I know that everyone wants the pandemic to end and all the entry rules and tests that go along with it, to end. I’m one of them. However, after flying into Canada for the first time in just over three years, I think the Canucks have gotten one thing right … random testing.
If you recall, on April 1, Canada dropped the entry rule requiring all travelers to show proof of a negative Covid test taken within the past 24 hours. However, they kept the mandatory ArriveCan form and the random Covid testing.
I hope they drop the ArriveCan form as there are some things that are confusing and it takes time to fill out. But I do like that they randomly test passengers on arrivals for a couple of reasons, which I will get to shortly.
First, my wife, two kids and I flew from New York’s LaGuardia Airport (BTW Terminal B at LGA is my new favorite U.S. terminal) to Toronto Pearson, and we got lucky in so many ways … from our Blacklane driver showing up early (they always do) to the weather. FYI: Use code JOHNNY15JUNE22 to save 15% off your first Blacklane ride when booked in June for future rides. Here’s more about Blacklane, a service that offers luxury ground transportation with professional drivers
We took American Airlines’ first flight out of LGA to Toronto at 8:31am on a Wednesday morning so we beat traffic to the airport and there was no line at check-in, security and most importantly, at immigration.
We were most worried about the line at immigration because we’ve heard and read horror stories about flying into (and out of) Toronto’s Pearson International Airport (YYZ) because of their long queues. In fact, the news about it was so bad that I wrote a tip suggesting travelers might want to avoid YYZ altogether and fly in/out of YTZ or drive across the border.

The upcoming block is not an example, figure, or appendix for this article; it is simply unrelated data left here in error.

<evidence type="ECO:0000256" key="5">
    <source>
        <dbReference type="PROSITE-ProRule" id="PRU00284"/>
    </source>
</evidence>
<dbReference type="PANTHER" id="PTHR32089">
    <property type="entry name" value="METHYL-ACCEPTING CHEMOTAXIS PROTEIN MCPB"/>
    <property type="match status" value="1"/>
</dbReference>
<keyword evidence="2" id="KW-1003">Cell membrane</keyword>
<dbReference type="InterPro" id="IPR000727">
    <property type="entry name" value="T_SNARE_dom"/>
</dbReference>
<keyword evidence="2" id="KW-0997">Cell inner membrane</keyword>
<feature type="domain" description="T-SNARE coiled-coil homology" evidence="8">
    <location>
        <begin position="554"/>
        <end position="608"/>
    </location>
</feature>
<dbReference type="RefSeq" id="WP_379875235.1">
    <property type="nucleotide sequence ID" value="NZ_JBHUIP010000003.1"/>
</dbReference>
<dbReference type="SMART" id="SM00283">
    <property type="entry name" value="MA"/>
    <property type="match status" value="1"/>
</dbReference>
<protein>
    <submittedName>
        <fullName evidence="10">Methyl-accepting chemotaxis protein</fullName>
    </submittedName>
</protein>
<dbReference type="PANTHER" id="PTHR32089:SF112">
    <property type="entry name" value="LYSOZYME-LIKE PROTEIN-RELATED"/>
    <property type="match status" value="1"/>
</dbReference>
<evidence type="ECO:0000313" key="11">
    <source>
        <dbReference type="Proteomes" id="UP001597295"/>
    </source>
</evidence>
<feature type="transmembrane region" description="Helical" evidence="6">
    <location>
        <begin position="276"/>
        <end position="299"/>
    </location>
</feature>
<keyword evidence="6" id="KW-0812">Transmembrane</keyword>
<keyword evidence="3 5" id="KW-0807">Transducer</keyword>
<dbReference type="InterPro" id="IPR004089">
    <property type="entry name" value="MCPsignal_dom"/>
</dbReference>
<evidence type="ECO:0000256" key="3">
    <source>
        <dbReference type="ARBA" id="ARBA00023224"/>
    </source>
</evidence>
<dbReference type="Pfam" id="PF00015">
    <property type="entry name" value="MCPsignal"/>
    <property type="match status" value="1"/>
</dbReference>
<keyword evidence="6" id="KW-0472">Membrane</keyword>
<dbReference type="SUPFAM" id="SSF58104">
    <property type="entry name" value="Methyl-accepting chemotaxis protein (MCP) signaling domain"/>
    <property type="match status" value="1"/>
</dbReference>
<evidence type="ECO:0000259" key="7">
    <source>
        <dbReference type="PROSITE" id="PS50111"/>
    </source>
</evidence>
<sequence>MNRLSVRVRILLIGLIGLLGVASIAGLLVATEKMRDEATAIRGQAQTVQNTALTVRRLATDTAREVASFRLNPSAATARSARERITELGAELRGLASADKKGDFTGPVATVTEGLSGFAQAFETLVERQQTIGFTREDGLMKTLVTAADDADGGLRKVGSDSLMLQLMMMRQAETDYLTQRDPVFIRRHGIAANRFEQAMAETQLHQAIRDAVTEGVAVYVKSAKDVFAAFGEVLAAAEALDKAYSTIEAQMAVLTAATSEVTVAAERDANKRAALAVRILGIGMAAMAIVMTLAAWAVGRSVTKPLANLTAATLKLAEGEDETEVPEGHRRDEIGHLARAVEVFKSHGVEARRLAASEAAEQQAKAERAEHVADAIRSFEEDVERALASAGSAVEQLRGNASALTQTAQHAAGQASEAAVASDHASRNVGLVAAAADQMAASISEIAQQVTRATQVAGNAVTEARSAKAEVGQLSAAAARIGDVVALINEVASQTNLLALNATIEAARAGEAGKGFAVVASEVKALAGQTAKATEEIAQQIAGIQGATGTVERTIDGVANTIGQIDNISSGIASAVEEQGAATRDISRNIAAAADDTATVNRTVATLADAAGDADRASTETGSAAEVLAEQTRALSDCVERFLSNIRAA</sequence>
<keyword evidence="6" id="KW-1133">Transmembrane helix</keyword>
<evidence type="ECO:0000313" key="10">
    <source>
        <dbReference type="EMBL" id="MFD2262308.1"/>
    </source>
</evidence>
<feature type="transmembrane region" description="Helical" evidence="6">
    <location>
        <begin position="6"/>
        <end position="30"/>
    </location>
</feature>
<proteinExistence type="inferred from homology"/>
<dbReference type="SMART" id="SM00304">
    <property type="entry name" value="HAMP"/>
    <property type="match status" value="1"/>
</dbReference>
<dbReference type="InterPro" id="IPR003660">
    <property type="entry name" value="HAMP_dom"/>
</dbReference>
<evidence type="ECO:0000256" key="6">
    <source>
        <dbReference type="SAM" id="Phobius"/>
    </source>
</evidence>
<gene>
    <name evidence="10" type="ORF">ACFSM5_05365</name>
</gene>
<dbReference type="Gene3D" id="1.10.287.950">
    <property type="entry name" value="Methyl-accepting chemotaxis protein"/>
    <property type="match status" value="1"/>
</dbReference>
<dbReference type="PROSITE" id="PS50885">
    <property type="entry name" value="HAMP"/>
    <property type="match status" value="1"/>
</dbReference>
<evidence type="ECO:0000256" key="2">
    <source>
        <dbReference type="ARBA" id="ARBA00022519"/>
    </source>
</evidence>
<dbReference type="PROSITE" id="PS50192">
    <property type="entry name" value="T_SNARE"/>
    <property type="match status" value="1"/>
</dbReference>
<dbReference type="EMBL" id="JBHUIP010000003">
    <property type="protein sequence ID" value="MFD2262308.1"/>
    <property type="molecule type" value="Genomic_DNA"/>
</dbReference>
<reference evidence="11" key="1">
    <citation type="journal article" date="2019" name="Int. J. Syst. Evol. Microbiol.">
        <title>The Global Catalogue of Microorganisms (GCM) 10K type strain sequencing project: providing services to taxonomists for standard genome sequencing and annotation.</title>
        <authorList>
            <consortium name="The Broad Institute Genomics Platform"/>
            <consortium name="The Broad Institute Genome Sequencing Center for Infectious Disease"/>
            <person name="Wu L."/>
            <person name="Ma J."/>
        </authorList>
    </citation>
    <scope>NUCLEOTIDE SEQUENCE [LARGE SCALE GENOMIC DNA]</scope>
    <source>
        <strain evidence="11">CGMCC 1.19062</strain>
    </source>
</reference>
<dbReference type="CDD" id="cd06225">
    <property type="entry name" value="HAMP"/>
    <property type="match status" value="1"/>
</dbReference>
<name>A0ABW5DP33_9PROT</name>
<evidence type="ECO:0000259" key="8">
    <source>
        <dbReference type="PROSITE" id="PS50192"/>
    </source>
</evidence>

But fortunately, everything worked out perfectly for us yesterday. We breezed through immigration and there were no long lines anywhere. Things continued to go smoothly, even when Natalie got a pink sticker placed on the front of her passport. I had no idea the immigration officer had placed stickers on our passports until we exited customs and immigration in YYZ’s Terminal 3. At the end of the walkway, there was an agent asking to see everyone’s passports. It was then that I saw my wife had a pink sticker on hers while my kids and I all had green ones. I quickly realized it wasn’t because she’s Canadian and we’re American; it was because she got randomly selected for Covid testing.
Instead of taking a left towards the exit like the majority of arriving passengers, she was directed to take a right to go get tested. The kids and I couldn’t go with her to the testing area which, pre-pandemic, was T3’s welcome area. These days, it’s filled with Covid testing and personnel.
At first, I was really bummed because I thought the process would take forever and we would be stuck there for a long time. But the whole thing ended up only being eight minutes. I’m guessing it was so quick because it was mid-morning on a Wednesday. But here’s Natalie’s experience in her own words:
“I was surprised to see that my passport had a pink sticker on it and even more surprised to realize that I was being pulled aside for random Covid testing. I had no problem with it, though. Throughout the process, everyone was extremely helpful and friendly.
First, I was directed to a woman, who led me to a team of two, waiting at a computer. They confirmed my identity and my arrival flight information. From there, I was escorted to another person who walked me to the makeshift testing area. The tester, dressed in full PPE, confirmed my identity again, then swabbed the inside of my mouth and my nose. That was it, all done, much quicker than I had expected. I was told that I would be notified of my test results, which I was, via email.”
There are two reasons I think random testing is a good thing: 1. It gives the government an idea how many people are entering the country with the virus and from where; 2. It’s a quick, easy way for travelers to get a free PCR test and have peace of mind if you test negative or know to take the necessary precautions if you test positive.
We’re visiting Natalie’s mother so we worried about possibly exposing her to Covid and some doctors say the free rapid tests that the U.S. government provide aren’t always reliable unless you show symptoms. So the only real way to tell is to get a PCR test, which isn’t cheap.
As Natalie said above, she was emailed the results and they came in less than 24 hours after the test. I’m happy to report she tested negative so we’re feeling relieved that we’re not unknowingly spreading the virus. Yeah! Let’s hope that continues.
Have you’ve been randomly selected at YYZ for Covid testing? How was your experience and how long did it take? Please leave a comment below.